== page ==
In 2008, Hillary Clinton won the West Virginia Democratic primary. But just eight years later, many residents of the “Mountain State” have rescinded their support - and it's all because of a comment she made regarding the push for green energy:
“We’re going to put a lot of coal miners and coal companies out of business.”
The problem, in a nutshell, is that coal miners and coal companies are the backbone of West Virginia's economy. In fact, West Virginia is the largest coal producer east of the Mississippi River - and only second to Wyoming nationwide.
Her comments have been taken personally by the people of West Virginia.
The mining town of Logan even went so far as to publicly announce that Clinton and her surrogates were not welcome to campaign in their area.
From a letter Logan officials sent to Senator Joe Manchin:
“Bill and Hillary Clinton are simply not welcome in our town. Mrs. Clinton’s anti-coal messages are the last thing our suffering town needs at this point. The policies that have been championed by people like Mrs. Clinton have all but devastated our fair town, and honestly, enough is enough. We wish them the best in their campaign, however we again state they are not welcome on our city’s properties.”
Independent Journal Review spoke with West Virginia coal miner — and U.S. veteran — Allen Lardieri, who talked about why Clinton's comments are enough to drive people away from her:
"Mining is a decent means to raise a family in southern West Virginia. Here, there are no other industries that allow the level of comfort (economically) that coal mining does.
Hillary's comments about coal mining are like most of her other comments an actions: inconsiderate, blinded by agenda, and deadly. She has no concern of how her actions negatively affect others."
Lardieri calls mining “a recessive gene” in his family - his grandfather worked in the coal industry - but many others have known nothing else for generations.
Independent Journal Review also spoke to Jordan Bridges, a fourth generation miner, who explained what mining means to the many families who depend on it as their livelihood:
"Mining to me means honest work for honest pay. It's a source of pride. I am able to provide for my family.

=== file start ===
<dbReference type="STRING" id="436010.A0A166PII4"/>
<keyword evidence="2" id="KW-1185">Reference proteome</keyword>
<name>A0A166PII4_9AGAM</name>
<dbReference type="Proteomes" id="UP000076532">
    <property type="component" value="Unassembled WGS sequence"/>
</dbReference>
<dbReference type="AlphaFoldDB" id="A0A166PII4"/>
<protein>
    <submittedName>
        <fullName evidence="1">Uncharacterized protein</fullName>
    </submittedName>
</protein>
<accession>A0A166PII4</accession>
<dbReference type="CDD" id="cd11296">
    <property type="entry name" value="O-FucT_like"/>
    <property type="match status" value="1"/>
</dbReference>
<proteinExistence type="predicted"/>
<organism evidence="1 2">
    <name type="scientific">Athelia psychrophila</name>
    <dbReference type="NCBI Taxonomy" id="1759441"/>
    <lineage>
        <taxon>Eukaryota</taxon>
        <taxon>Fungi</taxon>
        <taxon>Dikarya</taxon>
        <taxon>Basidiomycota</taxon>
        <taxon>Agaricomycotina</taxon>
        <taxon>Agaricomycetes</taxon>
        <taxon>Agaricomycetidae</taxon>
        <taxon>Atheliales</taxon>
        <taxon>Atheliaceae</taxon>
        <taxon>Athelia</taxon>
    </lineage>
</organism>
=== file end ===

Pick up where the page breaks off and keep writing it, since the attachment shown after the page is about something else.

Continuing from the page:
And before Obama and his coal-killing policies, I was able to provide a great living for my wife and kids. But now we are cut back to just getting by.
And if Hillary has her way she will end our way of life.
One thing I can't understand is how a president of the United States can proudly say they will bring an American industry to its knees and be happy about that. We are real families at the end of their insane policies. We are not numbers on paper, we have real lives and are American citizens. How can they proudly say they will put us out of work and have us lose everything we have worked for hard for.
All I hear from them is we have to help coal country. It's all talk! If they wanted to help us, they would either let us continue to work while they slowly transfer people and jobs over to a different industry. One job site at a time. But all they want to do is put is out of work with no where to go. I Will NOT be voting for Hillary.
I have and will continue to fight for our coal jobs America needs all the jobs we can get. And the federal Government needs to get off our backs and let us have a fat chance to make it."
Clinton's unpopularity in West Virginia has left a convenient opening for Republican nominee Donald Trump:
Former West Virginia Representative Nick Rahall, who supports Clinton, admits that she has a tough battle ahead: “It’s an uphill battle for Hillary in this state both in the primary and certainly much steeper uphill battle in the general election.”